In conclusion, use of the ONT LSK114 kit combined with flow cell R10.4.1 improved the accuracy of de novo genome assembly. When sequencing bacteria and plasmid, high-quality complete genomes with ideal coverage and identity were obtained without short-read or reference polishing. To obtain saturated raw data, we recommend acquiring a depth of 100× raw data (1 Gigabytes, 265 min), and performing error correction three times after assembly. This method will save time in obtaining high-quality complete genomes of bacteria for antimicrobial resistance surveillance, and is likely to become a valuable tool for monitoring the transmission of plasmid-borne drug resistance genes (Peter et al., 2020).

Data availability statement

The datasets presented in this study can be found in online repositories. The names of the repository/repositories and accession number(s) can be found in the article/Supplementary material.

Author contributions

XL, ZL, and BK conceived and designed this study. BP, ML, YP, and JX contributed to the experiment. WZh and WZe contributed to writing the manuscript. All authors contributed to the article and approved the submitted version.


This work was supported by the National Key Research and Development Program of China (2020YFE0205700 and 2022YFC2303900), the Major Projects of the National Natural Science Foundation of China (22193064), and the Science Foundation (2022SKLID303) of the State Key Laboratory of Infectious Disease Prevention and Control, China.

Conflict of interest

The authors declare that the research was conducted in the absence of any commercial or financial relationships that could be construed as a potential conflict of interest.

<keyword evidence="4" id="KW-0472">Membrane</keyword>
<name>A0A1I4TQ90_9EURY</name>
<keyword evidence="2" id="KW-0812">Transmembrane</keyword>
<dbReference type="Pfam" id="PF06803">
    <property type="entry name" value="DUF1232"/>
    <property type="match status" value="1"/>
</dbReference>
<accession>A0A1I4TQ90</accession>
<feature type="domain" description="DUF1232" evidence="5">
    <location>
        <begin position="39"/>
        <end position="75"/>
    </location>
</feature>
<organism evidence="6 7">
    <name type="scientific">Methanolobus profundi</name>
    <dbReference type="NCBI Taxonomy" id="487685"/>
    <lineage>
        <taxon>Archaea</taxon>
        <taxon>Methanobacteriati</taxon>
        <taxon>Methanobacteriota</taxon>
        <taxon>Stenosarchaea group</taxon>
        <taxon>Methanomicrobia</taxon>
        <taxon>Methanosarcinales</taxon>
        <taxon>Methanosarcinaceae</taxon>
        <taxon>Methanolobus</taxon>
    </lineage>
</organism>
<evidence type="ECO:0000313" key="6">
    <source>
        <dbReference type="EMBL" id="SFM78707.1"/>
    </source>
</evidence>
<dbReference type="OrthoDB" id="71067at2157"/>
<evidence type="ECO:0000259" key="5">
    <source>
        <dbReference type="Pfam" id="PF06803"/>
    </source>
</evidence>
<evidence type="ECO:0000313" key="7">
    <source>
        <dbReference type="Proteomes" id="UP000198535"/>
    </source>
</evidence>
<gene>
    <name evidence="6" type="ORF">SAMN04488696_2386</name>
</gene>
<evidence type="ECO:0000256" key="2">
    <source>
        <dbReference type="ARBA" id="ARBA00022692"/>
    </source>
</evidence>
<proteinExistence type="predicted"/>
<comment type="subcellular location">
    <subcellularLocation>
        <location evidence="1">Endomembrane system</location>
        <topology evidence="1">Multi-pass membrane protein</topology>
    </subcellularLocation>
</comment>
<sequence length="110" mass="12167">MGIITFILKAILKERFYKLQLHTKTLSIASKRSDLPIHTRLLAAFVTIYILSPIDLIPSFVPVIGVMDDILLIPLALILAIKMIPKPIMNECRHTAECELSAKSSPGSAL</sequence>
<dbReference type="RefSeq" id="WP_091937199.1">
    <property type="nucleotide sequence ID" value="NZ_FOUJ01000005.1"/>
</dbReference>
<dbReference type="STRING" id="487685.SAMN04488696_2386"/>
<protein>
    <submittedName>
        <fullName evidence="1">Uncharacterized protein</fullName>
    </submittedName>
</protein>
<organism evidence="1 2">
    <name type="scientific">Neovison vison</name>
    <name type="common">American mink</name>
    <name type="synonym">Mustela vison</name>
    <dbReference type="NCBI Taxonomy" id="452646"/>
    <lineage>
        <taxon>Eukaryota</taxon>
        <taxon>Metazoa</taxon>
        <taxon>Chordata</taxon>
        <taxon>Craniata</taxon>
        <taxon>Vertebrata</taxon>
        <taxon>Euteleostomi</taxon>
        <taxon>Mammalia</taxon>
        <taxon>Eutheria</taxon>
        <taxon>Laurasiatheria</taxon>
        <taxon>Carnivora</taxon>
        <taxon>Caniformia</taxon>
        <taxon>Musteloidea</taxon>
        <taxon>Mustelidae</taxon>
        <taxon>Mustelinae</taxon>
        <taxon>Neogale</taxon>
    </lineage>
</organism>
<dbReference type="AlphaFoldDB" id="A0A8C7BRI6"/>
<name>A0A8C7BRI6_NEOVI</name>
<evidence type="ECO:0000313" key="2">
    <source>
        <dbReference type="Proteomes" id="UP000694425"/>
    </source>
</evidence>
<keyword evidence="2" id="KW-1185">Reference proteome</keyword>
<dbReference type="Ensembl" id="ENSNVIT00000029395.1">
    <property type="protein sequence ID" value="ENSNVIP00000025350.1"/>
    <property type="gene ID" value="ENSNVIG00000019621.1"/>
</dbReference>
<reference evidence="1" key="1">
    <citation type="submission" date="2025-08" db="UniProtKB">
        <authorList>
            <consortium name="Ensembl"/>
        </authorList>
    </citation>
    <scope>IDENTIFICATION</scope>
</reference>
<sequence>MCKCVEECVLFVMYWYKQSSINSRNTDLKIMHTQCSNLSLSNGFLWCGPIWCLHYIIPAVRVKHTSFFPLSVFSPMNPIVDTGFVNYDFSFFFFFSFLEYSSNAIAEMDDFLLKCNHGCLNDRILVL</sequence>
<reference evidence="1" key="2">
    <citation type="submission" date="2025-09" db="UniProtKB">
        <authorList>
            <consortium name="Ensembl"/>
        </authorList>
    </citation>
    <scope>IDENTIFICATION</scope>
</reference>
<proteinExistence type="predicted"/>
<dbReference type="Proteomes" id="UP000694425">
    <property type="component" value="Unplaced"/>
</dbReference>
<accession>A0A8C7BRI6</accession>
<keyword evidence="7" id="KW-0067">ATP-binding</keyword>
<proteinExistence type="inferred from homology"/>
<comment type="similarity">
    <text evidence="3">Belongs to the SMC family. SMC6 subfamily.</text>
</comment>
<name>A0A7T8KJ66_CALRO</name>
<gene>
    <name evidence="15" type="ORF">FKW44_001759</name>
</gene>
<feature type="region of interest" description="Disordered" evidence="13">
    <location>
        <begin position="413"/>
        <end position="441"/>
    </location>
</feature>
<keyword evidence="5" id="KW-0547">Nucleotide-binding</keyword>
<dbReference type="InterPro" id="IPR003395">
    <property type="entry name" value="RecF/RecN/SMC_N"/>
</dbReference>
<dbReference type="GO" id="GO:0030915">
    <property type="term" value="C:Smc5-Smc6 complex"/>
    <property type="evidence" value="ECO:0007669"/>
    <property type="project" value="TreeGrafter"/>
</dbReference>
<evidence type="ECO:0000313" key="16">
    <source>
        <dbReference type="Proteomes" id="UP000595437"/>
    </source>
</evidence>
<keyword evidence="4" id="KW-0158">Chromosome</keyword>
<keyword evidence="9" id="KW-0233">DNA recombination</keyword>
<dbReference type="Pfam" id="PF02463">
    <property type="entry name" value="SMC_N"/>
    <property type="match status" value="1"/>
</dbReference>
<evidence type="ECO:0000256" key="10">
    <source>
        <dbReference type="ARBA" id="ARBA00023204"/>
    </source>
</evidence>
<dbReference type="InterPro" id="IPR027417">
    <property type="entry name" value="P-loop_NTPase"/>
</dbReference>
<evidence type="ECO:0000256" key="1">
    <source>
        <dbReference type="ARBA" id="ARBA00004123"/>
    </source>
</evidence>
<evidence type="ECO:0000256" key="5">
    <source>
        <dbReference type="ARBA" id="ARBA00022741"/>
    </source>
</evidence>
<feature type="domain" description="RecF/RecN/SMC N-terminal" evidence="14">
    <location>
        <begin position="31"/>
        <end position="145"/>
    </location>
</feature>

Publisher’s note

All claims expressed in this article are solely those of the authors and do not necessarily represent those of their affiliated organizations, or those of the publisher, the editors and the reviewers. Any product that may be evaluated in this article, or claim that may be made by its manufacturer, is not guaranteed or endorsed by the publisher.

Supplementary material

The Supplementary material for this article can be found online at:



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Keywords: ONT sequencing, accuracy, complete genome, bacteria, plasmid

Citation: Zhao W, Zeng W, Pang B, Luo M, Peng Y, Xu J, Kan B, Li Z and Lu X (2023) Oxford nanopore long-read sequencing enables the generation of complete bacterial and plasmid genomes without short-read sequencing. Front. Microbiol. 14:1179966. doi: 10.3389/fmicb.2023.1179966

Received: 05 March 2023; Accepted: 27 April 2023;
Published: 15 May 2023.

Edited by:

Digvijay Verma, Babasaheb Bhimrao Ambedkar University, India

Reviewed by:

Xiaogang Xu, Fudan University, China
Ahmed M. Moustafa, University of Pennsylvania, United States

Copyright © 2023 Zhao, Zeng, Pang, Luo, Peng, Xu, Kan, Li and Lu. This is an open-access article distributed under the terms of the Creative Commons Attribution License (CC BY). The use, distribution or reproduction in other forums is permitted, provided the original author(s) and the copyright owner(s) are credited and that the original publication in this journal is cited, in accordance with accepted academic practice. No use, distribution or reproduction is permitted which does not comply with these terms.

*Correspondence: Xin Lu,; Zhenpeng Li,; Biao Kan,

Disclaimer: All claims expressed in this article are solely those of the authors and do not necessarily represent those of their affiliated organizations, or those of the publisher, the editors and the reviewers. Any product that may be evaluated in this article or claim that may be made by its manufacturer is not guaranteed or endorsed by the publisher.